In the 11 years since Mitchell vanished, Laura has become a successful and influential advocate for missing persons but it’s come at the cost of her family.  She is separated from her husband, Greg (Mark Valley).  When Greg’s new girlfriend, Amanda (Carly Pope), gets pregnant, Greg asks Laura to finalize the divorce.  Laura is hesitant, not wanting to end their marriage while Mitchell might still be out there and looking for them.  For his part, Greg seems to have moved on and accepted that his son his dead.  Meanwhile, Mitchell’s twin sister, Summer (Sosie Bacon), deals with her guilt and anger by rebelling.

(It wouldn’t be a Lifetime movie without a rebellious teenage daughter.)

One night, a 17 year-old boy (Matthew Fahey) emerges from the shadows and stares at one of Laura’s flyers.  Soon, the boy shows up at the high school, watching Summer.  And then, one night, the boy suddenly appears at Laura’s front door.  When Laura sees him, she is immediately convinced that Mitchell has returned home.

But has he?  Both Greg and Amanda are suspicious of “Mitchell.”  For one thing, Mitchell doesn’t seem to have many clear memories of his family.  As well, he refuses to tell anyone who kidnapped him or where he’s been.  He encourages Summer and his younger brother, Jonathan (Jacob Buster), to do dangerous things and then threatens to hurt them if they tell on him.  Though Mitchell makes a big show of having nightmares about his ordeal, he’s actually awake while he’s tossing and turning.

Perhaps most damning of all, when Mitchell, Greg, and Jonathan take a DNA test, Mitchell switches his DNA with Jonathan’s and again threatens to kill Jonathan…

So, yes, it’s pretty obvious that Mitchell is not who he says he is.  However, whenever anyone points out how strangely he’s acting, Laura makes excuses for him.  She’s so happy to have her son back that she’s willing to overlook all of the inconsistencies in his story.  Or, at the very least, she is until she finds out that Mitchell has been threatening Jonathan.  But, by that point, Greg is convinced that Mitchell is his son and now, suddenly, he’s the one who is making excuses for him…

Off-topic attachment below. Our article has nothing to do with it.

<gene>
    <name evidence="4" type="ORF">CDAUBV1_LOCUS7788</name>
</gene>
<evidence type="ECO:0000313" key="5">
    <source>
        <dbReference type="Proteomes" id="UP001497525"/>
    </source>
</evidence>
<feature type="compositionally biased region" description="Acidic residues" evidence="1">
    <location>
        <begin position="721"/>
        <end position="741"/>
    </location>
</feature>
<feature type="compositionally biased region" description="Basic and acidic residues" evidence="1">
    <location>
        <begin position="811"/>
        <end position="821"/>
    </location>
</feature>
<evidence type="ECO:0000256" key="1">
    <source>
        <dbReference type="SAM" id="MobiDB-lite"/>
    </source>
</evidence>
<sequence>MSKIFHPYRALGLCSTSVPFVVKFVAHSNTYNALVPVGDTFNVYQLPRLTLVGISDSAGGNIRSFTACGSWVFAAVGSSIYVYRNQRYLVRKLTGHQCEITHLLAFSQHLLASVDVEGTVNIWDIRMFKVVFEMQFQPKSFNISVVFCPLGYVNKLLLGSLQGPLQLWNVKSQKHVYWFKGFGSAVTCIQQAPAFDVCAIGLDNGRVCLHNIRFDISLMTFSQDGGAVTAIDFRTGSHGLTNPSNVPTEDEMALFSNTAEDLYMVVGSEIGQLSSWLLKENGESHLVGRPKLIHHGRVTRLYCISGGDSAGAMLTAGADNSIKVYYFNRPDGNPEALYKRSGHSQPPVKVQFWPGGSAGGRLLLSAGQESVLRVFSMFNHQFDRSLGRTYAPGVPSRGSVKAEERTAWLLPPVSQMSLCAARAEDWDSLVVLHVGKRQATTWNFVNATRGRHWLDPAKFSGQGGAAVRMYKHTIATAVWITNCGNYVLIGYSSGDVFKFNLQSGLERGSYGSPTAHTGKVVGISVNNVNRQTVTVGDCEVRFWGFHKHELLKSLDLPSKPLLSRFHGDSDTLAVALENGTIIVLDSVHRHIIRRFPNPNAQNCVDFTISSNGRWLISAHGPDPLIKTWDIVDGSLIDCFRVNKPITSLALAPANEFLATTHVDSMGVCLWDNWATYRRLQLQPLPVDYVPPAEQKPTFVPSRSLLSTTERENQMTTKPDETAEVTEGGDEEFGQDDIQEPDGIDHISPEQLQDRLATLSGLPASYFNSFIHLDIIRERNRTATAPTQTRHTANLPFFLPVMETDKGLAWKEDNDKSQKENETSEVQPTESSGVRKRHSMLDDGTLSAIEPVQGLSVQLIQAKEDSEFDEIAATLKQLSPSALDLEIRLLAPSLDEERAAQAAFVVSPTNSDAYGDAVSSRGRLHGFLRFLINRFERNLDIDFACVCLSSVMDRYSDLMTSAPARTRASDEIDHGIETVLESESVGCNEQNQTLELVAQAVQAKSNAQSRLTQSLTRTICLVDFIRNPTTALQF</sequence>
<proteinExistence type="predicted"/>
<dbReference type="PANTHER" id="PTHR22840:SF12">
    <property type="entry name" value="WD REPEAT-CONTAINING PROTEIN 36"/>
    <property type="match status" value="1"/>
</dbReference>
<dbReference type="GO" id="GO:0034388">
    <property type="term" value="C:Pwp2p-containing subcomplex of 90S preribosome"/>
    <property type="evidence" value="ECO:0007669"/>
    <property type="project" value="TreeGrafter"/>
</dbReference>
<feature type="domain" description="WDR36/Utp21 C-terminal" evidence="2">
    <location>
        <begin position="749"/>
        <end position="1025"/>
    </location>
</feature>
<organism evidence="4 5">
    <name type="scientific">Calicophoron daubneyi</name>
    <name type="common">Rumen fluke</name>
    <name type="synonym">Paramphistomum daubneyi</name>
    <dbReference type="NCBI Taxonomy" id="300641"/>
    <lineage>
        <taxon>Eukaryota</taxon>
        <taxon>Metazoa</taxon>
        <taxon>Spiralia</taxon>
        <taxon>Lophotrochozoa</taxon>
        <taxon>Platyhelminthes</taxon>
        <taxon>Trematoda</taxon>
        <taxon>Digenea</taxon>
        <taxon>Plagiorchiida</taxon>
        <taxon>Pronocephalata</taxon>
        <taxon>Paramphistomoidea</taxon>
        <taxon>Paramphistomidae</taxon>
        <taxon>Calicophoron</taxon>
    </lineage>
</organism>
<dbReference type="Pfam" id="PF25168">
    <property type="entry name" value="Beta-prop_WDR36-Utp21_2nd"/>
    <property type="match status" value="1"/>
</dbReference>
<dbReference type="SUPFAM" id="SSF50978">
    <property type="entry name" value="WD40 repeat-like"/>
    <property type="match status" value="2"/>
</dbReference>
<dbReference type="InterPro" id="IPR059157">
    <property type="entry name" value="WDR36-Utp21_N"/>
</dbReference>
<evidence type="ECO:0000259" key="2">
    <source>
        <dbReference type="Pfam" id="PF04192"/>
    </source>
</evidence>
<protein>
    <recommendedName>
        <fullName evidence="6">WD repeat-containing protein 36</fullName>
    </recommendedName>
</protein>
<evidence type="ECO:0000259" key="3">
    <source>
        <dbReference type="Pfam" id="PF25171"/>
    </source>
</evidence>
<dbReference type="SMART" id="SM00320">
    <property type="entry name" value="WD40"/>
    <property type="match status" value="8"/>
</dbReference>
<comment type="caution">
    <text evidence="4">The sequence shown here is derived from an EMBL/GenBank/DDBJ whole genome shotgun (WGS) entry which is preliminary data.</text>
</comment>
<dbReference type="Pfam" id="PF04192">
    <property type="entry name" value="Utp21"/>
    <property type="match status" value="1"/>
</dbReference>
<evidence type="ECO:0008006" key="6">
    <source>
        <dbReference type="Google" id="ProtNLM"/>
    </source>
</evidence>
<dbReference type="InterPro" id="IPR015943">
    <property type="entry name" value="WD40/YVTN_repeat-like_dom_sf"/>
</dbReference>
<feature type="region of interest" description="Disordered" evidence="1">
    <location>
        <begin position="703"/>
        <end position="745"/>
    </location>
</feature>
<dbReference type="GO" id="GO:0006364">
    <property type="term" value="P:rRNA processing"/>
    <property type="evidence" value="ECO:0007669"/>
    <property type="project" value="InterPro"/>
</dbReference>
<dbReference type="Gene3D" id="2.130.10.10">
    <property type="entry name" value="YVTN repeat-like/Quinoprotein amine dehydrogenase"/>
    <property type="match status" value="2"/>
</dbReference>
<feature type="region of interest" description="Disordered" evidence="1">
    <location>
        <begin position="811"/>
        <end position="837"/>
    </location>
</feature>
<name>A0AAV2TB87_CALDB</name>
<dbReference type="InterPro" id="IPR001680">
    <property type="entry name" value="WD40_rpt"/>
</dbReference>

I liked Lost Boy, even if it did ultimately get somewhat predictable.  Moodily shot and featuring an excellent lead performance from Virginia Madsen, Lost Boy made me wonder what I would do if I ever found myself in a similar situation.  Hopefully, I won’t ever have to find out.

Trailer: Elysium (Official)


It’s not often that a filmmaker makes such a major splash in the industry with their initial full-length film becoming not just a commercial success but one which gained widespread critical-acclaim. South African filmmaker Neill Blomkamp is one such filmmaker. Initially tapped by Peter Jackson to direct the planned HALO film adaptation Blomkamp ended up doing District 9 (based off of his own short film Alive in Joburg).

The film became the sensation of San Diego Comic-Con 2009 which raised the hype for it’s inevitable release a month later. It’s now been 4 years since District 9 and we finally get a chance to see the first official trailer (a 10-minute film reel was shown to invited industry and press which showed a bit more of what the film will be about) for Blomkamp’s much awaited follow-up to his hit first film.

Elysium looks to continue Blomkamp’s attempt to bring social awareness to the scifi genre and do so with a mixture of real-world gritty realism and scifi fantasy. just looking at the trailer the space station Elysium where all the rich and privilege live in a paradise-setting look like an amalgam of the HALO ringworlds and the Citadel Station from Mass Effect.

It’s still months away, but just this teaser of a trailer has just raised Elysium to the top of my list for most awaited films of 2013. If it’s as good or better than District 9 then Blomkamp will cement himself as one of his generation’s best instead of a flash in the pan like so many of his contemporaries.

Elysium is set for a wide release date of August 9, 2013.